By Irvin Himmel
In the stillness and ebony of night, following the keeping of the Passover with His disciples and a period of lengthy discussions, Jesus went to the Mount of Olives. At a place called Gethsemane, He told the tired and weary apostles, “Sit ye here, while I go yonder and pray.” He took Peter, James, and John with Him to go a little farther into the garden. He “began to be sore amazed, and to be very heavy” (Mk. 14:33). His soul was “exceeding sorrowful” (Matt. 26:28). He went forward a short distance and fell on His face in prayer.
The prayer of our Lord in Gethsemane reflected His human feelings as He faced the reality of death. “Father, if thou be willing, remove this cup from me: nevertheless not my will, but thine, be done.” Human nature shrinks “from the dissolution of the bond that binds to soul” (Edersheim). Jesus had taken upon Him the nature of man. He was nearing the time when He must bear the iniquity of us all. The prospect of death brought the deepest kind of agony to His soul. The physically exhausted disciples had now fallen asleep. “And being in agony he prayed more earnestly: and his sweat was as it were great drops of blood falling down to the ground” (Lk. 22:44).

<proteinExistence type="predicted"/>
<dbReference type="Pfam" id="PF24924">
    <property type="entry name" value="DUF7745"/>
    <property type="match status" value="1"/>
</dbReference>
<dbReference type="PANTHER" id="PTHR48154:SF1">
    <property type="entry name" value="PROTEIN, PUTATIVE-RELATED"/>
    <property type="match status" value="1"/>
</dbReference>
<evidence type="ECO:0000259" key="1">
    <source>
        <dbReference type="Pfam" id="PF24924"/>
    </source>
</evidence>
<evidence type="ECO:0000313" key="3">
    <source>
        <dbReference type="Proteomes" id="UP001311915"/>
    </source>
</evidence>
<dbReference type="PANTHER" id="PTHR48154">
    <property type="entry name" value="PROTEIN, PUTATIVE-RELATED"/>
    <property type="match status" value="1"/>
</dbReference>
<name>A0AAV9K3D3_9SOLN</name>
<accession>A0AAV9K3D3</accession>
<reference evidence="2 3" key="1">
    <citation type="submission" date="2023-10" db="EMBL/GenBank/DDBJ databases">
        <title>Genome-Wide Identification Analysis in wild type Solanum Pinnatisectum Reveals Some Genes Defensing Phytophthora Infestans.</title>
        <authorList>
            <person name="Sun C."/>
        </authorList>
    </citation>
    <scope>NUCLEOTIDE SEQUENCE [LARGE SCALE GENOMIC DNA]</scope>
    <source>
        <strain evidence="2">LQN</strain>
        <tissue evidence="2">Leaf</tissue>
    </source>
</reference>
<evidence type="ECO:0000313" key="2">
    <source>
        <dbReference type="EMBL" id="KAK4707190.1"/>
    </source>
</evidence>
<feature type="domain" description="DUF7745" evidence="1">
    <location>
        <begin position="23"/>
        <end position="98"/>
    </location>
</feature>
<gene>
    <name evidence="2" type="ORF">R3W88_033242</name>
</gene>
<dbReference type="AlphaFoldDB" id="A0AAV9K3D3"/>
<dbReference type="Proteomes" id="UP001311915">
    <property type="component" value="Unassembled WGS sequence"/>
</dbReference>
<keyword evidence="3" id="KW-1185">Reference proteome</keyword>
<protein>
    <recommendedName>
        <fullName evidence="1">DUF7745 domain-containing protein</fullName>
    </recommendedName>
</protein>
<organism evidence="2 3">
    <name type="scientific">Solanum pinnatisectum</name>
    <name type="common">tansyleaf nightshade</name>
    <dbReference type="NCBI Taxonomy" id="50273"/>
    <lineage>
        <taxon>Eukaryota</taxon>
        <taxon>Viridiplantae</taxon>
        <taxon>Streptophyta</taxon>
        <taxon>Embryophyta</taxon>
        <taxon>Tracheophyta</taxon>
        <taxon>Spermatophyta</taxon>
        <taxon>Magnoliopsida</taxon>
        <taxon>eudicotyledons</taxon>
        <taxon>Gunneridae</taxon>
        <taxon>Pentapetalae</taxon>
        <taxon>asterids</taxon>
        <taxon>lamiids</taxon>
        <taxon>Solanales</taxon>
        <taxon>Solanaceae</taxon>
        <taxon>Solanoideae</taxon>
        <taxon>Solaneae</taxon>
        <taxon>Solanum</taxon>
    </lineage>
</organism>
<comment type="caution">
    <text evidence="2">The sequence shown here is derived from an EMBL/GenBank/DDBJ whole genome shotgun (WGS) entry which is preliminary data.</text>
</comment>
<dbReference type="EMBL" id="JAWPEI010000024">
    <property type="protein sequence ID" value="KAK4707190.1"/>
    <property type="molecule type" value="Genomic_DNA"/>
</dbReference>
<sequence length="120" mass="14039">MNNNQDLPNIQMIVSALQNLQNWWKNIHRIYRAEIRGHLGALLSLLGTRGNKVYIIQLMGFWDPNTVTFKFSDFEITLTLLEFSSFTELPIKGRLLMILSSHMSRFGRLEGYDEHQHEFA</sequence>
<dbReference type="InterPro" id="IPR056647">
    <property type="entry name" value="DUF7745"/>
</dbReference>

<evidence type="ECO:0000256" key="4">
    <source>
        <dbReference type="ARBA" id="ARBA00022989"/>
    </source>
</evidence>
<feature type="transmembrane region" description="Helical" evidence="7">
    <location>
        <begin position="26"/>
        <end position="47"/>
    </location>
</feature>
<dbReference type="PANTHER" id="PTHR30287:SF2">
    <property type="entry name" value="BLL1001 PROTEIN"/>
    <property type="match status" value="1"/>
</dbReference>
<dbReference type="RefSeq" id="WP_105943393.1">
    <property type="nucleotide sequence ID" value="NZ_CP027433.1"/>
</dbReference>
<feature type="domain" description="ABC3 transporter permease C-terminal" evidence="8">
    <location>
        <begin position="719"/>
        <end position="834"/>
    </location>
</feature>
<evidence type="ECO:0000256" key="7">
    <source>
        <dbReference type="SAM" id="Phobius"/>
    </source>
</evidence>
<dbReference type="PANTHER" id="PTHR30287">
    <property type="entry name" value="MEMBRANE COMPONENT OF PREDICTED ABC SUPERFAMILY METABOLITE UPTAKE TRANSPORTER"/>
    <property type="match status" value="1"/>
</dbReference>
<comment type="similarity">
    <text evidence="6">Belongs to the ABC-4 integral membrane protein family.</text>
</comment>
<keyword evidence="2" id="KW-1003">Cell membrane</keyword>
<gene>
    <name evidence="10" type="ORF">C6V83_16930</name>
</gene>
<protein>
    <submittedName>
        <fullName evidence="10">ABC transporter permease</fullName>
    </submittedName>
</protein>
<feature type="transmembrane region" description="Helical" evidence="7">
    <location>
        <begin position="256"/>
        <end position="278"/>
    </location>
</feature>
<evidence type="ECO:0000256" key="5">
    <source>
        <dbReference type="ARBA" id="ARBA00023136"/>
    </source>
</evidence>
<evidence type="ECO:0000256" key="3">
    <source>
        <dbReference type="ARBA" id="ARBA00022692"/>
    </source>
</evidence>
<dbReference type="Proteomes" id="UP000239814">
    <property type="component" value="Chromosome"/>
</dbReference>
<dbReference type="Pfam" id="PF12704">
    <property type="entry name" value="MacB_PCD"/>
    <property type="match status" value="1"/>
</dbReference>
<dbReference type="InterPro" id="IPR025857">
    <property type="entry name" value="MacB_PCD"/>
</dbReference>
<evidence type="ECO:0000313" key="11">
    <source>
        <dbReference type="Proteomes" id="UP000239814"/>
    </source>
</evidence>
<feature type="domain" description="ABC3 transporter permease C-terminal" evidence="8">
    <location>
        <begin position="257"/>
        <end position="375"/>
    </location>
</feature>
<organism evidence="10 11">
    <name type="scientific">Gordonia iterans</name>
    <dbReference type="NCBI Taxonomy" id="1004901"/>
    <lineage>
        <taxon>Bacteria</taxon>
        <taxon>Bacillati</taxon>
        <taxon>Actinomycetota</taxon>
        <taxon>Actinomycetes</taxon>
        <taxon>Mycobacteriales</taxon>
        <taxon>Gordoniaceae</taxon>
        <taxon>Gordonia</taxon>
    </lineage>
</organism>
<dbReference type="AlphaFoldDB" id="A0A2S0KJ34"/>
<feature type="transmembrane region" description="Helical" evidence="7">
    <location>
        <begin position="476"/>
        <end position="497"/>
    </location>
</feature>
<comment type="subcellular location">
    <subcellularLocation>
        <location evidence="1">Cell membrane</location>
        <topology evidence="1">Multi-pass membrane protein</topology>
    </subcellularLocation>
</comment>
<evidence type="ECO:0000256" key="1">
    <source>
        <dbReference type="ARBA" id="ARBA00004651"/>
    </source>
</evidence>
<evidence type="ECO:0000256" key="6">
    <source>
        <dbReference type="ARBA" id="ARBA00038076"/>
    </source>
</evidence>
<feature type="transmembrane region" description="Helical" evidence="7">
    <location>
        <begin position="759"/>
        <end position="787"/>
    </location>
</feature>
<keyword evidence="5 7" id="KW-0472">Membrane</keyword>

I confess that my mind cannot fully fathom the horror and agonizing grief which our Master suffered in Gethsemane. It was a foretaste of Calvary. He who was made a little lower than the angels for the suffering of death, and was found in fashion as a man, “offered up prayers and supplications with strong crying tears unto him that was able to save him from death” (Heb. 5:7).
Night, with ebon pinion,
Brooded o’er the vale;
All around was silent,
Save the night-wind’s wail,
When Christ, the Man of Sorrows,
In tears and sweat and blood,
Prostrate in the garden,
Raise His voice to God.
– L.H. Jameson
A mob stormed into the garden with swords and staves, lanterns and torches. Judas positively identified Jesus, and they laid hands on Him and took Him away. After a brief appearance before Annas, Jesus was taken to Caiaphas, the high priest.